Method (continued) • The students’ reflections were obtained in a small group context as part of the normal Week 1 induction activities • The Tri 1 Questionnaire asked students to consider what they expected to learn, what they might find challenging and how they might meet such challenges • The Tri 2 Questionnaire mirrored the first one, asking what had been learned, what the main challenges had been and how they had met these challenges; it also asked them what advice they would give to new first-years • No data were available for Tri 1 of the 2008-09 cohort; it was the richness of the Tri 2 data from that cohort that led to more systematic collection of reflections from the new cohort in Tri 1 2009-10
Analysis • Tri 1 data set 2009-10 • Contrast with the rich data from Tri 2 of 2008-09 and Tri 2 of 2009-10 – these data sets were the focus of analysis • Search across the data for repeated patterns • Analysis procedure: thematic analysis (see Braun and Clarke  )
Themes derived from the Tri 2 data • wide range of experiences and concerns • experiences arising from changed learning environment, changed nature of demands • expectation of independent learning, but worries about motivation and help-seeking • writing and speaking - students for whom English is not their first language • preoccupation with time management – by far the most dominant theme • range of specific academic skills featured strongly - some comments showing metacognitive awareness A thematic map was constructed to organise main themes, sub-themes and sub-sub-themes.
Rationale for intervention An intervention is in preparation, to address issues arising in the data and promote development of effective psychological contracts. First-year students will be supported in: • establishing appropriate expectations from the outset • improving self-/time-management • developing a more metacognitive approach to their learning • developing appropriate perceptions of autonomy v.help-seeking The planned intervention will: • make implicit expectations explicit • be longitudinal • facilitate expression of “the student voice”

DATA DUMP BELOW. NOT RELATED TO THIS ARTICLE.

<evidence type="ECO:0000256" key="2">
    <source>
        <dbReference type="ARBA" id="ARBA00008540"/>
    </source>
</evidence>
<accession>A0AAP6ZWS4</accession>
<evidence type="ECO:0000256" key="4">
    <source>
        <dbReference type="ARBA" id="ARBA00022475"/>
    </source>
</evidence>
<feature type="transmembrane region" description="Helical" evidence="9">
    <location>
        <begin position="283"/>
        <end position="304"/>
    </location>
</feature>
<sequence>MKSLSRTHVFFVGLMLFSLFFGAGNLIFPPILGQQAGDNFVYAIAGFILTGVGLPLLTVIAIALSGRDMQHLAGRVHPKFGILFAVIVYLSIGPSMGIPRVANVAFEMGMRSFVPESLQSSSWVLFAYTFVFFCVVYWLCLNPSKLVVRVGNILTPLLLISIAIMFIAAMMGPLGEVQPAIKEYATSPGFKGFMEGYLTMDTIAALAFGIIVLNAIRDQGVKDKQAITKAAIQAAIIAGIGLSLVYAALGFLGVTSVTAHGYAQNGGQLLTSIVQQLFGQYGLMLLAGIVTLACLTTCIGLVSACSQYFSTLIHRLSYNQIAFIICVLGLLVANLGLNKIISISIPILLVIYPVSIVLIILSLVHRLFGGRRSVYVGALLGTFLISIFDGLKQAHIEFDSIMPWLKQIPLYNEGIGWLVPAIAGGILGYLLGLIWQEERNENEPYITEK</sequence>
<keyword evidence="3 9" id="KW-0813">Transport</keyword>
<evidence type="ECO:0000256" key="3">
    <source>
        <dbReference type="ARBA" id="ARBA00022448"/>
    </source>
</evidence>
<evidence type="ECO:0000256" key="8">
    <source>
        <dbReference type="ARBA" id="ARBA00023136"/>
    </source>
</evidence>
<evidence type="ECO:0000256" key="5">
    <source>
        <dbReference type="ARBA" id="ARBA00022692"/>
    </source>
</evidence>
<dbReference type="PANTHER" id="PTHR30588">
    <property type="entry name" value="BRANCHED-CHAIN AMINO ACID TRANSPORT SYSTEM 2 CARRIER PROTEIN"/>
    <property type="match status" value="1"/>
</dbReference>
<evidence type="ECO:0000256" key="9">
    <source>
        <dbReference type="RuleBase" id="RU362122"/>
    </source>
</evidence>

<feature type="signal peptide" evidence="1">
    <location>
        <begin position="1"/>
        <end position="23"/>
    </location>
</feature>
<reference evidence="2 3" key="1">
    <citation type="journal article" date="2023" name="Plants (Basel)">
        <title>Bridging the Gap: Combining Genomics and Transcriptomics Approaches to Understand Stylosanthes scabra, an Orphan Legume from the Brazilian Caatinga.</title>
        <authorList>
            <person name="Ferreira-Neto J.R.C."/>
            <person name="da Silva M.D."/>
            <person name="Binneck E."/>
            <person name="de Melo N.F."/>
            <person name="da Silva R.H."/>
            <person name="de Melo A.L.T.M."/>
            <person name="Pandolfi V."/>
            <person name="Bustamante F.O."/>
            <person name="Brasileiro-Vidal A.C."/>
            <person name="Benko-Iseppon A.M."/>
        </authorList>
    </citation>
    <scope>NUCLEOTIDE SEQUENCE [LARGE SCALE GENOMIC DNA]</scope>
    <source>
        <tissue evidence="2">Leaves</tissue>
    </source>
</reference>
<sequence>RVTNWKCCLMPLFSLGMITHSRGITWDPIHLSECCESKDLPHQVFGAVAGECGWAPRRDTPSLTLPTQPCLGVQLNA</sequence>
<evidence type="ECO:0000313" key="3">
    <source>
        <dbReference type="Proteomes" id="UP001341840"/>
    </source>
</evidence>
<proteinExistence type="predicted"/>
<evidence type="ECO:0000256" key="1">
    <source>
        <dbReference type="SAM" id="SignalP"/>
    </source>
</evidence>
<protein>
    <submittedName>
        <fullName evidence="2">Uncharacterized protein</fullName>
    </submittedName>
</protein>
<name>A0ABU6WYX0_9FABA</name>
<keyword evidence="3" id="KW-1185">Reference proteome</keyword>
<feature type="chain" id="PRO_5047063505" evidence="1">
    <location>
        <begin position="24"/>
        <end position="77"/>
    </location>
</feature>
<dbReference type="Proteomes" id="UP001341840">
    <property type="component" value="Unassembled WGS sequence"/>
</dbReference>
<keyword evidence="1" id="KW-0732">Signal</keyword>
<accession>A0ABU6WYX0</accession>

Planned ‘REAL’ programme of activities, for first-year social sciences students, Trimester 1, 2010-11
Further research • Evaluation of the ‘REAL’ intervention • Social identity / self-categorisation / group membership processes in transition • Prospective study of student trajectories from 2010-11 first-year cohort throughout their programme
References • Baxter Magolda, M. (2004). Evolution of a constructivist conceptualization of epistemological reflection. Educational Psychologist, 39(1), 31-42. • Braun, V. and Clarke, V. (2006) Using thematic Analysis in Psychology. Qualitative Research in Psychology, 3, 77-101 • Charlton, J.P., Barrow, C. and Hornby-Atkinson, P. (2006). Attempting to predict withdrawal from higher education using demographic, psychological and educational measures. Research in Post-Compulsory Education, 11, 31-47. • Clegg, S. and Bufton, S. (2008) Student support through personal development planning: retrospection and time. Research Papers in Education, 23:4, 435-450. • Rousseau, D. (1995) Psychological Contracts in Organizations. Thousand Oaks: Sage • Smith, I. (2008) Empowering the learner through enhanced engagement at Napier University. In QAA Quality Enhancement Themes: personalisation of the first year, pp.47-52 • Tinto, V. (2006) Taking student retention seriously. York: Higher Education Academy Resources. • Yorke, M. and Longden, B. (2008). The first-year experience of higher education in the UK: Final Report. York: Higher Education Academy Resources
Contacts: Phyllis Laybourn – email@example.com Morag Williamson – firstname.lastname@example.org